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Emergent RN

Hello

Content by Emergent

  1. I see a lot of fiercely independent seniors who haven't planned well for the next phase of life. In the rural areas, they are used to living on their own, sometimes on properties that are deteriorating due to their owners creeping infirmities, or lifelong patterns of sloppiness. Some have had hoarding tendencies that have gotten out of hand. EMS will give colorful reports on that. What a good way to help these stubborn folk, who need to be guided into assisted living, or toward accepting family help? Sometimes adult children are spread out, or alienated from their parents.
  2. OK, so nurses should not try to guide and influence patients towards healthier choices of living, but just "let them die on their own terms". Message received.
  3. Emergent

    Critical Access Hospitals

    Does anyone work at a critical access hospital? I've worked in 3 of them. My new job is really interesting and dynamic. It is really providing an enormous service to a rural part of my state. Of all the hospitals I've worked at, this one has the feeling of really being a rural outpost. The first critical access Hospital I worked at was relatively close to a major cardiac center. It was mostly served by the local Fire Department that had its ownparamedics. It was a level 4 Trauma Center. The second critical access Hospital where I worked had its own medic units attached to the hospital. It was in a tourist town in the mountains, and it mainly fed into a large Hospital about 50 minutes away. It was a level five Trauma Center, and saw a lots of weekend warrior stuff, but anyting looking and all seriously was immediately diverted down to the local medical center which was a level three. My new job is very cool. It's in an area that is mainly a logging economy, but also near a national park and other major recreational areas. EMS is mostly supplied by various rural fire stations that are mainly comprised of volunteer EMTs. I am doing things in this job that I have never done. My last job was in a medium sized hospital that always had Pharmacy in house, and other ancillary support. In just a few weeks of orientation I have mixed up critical IV meds, patients who would have been intubated in the field at my other jobs arrive requiring high level interventions. I'm getting to apply skills and learn new ones that I never dreamed I would have to do. The closest cath lab is an hour and a half away, therefore thrombolytics are much more routine. The staff is very skilled, resourceful, and versatile. If anybody thinks that critical access hospitals are merely Band-Aid stations, you need to come here.
  4. Emergent

    No Scott Toilet Paper?

    Why is my favorite TP no longer available? What is happening with our distribution network? Why no Scott? What other shortages are you all encountering?
  5. 1) Living room interviews, especially the ones with poor audio and video quality, which is most of them. 2) Covid themed commercials. "We're here for you in these challenging times. (No, you are trying to make a buck, that is why you are advertising) 3) A field reporter all by him or herself, wearing a mask. Substitute anyone out doors, all by themselves, wearing a mask, and I'm out. I was driving by a flagman the other day, all by himself out there on the road, wearing a mask (yes, I know he was being forced to). That is stupid. Kind of like the idiots alone in their cars, wearing masks, before they even get out of it to go to the supermarket. Seriously? Why do you need a mask when you are alone in your car? That kind of mindless 'compliance' rubs me the wrong way.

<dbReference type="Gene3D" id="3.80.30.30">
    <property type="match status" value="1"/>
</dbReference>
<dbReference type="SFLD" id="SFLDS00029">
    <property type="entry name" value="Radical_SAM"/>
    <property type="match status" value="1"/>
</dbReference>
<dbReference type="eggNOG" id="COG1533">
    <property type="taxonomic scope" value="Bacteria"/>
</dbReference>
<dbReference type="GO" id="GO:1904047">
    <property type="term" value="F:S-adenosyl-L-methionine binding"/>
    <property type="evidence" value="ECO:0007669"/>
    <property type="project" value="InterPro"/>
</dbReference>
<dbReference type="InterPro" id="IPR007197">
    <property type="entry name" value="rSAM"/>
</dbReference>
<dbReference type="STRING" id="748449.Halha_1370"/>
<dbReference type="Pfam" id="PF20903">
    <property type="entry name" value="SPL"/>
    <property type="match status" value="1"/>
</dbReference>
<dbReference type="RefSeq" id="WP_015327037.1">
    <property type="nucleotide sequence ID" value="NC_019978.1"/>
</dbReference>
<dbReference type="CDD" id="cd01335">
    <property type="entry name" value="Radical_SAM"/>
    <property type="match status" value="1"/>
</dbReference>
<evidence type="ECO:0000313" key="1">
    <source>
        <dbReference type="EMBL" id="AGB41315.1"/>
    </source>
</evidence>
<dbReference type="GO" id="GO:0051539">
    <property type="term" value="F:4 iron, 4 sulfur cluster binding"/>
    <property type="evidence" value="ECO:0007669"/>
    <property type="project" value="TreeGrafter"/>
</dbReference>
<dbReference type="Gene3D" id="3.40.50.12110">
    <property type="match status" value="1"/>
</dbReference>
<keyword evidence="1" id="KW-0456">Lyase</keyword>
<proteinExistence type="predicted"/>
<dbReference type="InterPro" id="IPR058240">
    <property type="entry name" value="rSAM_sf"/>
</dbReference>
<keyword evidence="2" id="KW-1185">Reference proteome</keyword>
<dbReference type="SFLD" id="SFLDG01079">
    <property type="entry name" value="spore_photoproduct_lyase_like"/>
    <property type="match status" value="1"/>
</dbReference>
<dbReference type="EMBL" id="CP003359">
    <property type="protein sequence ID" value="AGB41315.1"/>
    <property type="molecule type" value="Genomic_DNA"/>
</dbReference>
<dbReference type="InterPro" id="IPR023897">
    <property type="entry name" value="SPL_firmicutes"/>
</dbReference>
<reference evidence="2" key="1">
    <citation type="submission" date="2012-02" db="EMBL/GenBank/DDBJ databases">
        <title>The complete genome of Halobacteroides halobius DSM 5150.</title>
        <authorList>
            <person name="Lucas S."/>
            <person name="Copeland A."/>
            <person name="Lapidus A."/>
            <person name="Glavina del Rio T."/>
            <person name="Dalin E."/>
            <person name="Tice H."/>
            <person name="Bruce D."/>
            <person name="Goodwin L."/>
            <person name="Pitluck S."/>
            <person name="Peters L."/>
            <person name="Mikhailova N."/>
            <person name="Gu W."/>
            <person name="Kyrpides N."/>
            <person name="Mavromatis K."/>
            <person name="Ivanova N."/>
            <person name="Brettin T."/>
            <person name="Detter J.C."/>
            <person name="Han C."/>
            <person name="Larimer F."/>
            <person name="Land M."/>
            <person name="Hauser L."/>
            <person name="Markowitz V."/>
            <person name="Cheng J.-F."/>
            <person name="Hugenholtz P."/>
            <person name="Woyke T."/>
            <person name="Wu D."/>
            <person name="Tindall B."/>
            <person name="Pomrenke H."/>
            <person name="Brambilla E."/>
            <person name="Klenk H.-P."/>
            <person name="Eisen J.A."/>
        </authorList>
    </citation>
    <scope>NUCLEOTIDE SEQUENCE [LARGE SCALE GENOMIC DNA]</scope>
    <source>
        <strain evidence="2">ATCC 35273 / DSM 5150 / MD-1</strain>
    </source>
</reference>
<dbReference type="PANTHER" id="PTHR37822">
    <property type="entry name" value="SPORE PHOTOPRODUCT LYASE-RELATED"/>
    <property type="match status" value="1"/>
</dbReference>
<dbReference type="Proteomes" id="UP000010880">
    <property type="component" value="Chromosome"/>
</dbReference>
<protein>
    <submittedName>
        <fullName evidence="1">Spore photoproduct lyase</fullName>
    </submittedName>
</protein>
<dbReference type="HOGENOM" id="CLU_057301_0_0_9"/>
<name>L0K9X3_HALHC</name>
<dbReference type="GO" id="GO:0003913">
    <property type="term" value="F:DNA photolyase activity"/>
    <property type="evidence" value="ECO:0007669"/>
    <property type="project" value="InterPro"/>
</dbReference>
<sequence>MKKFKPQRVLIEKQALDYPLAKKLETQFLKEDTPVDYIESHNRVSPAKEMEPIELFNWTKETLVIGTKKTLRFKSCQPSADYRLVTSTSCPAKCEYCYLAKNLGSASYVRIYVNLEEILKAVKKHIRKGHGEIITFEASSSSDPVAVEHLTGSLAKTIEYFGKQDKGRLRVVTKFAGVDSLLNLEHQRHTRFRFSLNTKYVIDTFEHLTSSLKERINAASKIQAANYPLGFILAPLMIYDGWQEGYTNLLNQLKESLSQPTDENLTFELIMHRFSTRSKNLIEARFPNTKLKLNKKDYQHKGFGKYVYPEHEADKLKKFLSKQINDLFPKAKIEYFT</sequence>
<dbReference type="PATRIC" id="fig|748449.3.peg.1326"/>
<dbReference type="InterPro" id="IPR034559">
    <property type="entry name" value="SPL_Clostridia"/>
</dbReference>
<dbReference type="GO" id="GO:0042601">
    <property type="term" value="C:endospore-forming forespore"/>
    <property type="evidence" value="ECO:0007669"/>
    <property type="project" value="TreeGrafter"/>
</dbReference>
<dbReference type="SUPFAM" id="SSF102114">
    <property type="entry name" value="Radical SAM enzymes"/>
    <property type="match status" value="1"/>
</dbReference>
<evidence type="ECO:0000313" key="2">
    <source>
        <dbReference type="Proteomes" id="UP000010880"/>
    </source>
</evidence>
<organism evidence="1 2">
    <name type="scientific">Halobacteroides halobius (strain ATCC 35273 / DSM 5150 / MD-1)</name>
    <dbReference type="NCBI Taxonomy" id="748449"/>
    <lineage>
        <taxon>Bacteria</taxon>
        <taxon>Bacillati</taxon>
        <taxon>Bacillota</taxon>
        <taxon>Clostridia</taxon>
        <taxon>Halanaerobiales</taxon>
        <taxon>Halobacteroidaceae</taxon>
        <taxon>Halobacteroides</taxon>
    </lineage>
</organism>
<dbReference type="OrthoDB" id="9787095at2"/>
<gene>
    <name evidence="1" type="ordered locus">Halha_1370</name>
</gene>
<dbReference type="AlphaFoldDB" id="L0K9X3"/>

6. Emergent

    I can't get a job!!

    Interesting, I sent the OP a private message about a sure job in a different part of WA that she might consider. No courtesy of a reply. I think she started this thread just to whine and complain.
  7. Emergent

    My post-polio patient

    It's actually now believed in many quarters that FDR suffered Guillain-Barre, not polio.
  8. Emergent

    My post-polio patient

    I had a delightful patient the other day with post-polio syndrome. She has vivid memories a being in an iron lung. She got polio when she was 1 1/2 years old, and was in an iron lung for 2 years. She remembers people dying, many of the people in iron lungs ended up dead. She recalls the big room full of other patients. She had to have multiple surgeries to correct physical problems from atrophy while she was in the iron lung. It took her years to learn to walk. Her mother wasn't able to visit often because of other children in the house. She said she was paralyzed and knew nothing else, so doesn't feel like she was traumatized by something that sounds so horrible and surreal to all of us. It's obvious that the nurses and caregivers did a nurturing job with her, because she was obviously a well adjusted lady, with a marvelous intellect. She went on to marry, have one daughter, divorce, and have a dynamic career. 'Coincidentally', polio thankfully disappeared shortly after the vaccination the population on a large scale.
  9. Emergent

    My post-polio patient

    I'm a libertarian about vaccines, but I think those who buy into the conspiracy theories about them are woefully ignorant about the diseases they have virtually eliminated. McDonald's, Burger King, Pepsi and Coke are the real destroyers of health, certainly not vaccines.
  10. Emergent

    My post-polio patient

    I'm here on this earth because of polio. My birth mother graduated from UC Berkeley. Her Aunt Connie, who was age wise more of a cousin, contracted polio. My mother went to upstate New York to care for Connie's 3 children while she recovered. After Connie recovered, Hoppo (my birth mother) went to NYC to be a roommate to her college friend Clare in Greenwich Village and met my handsome father, who was a captain in the Airforce at the time. And, here I am.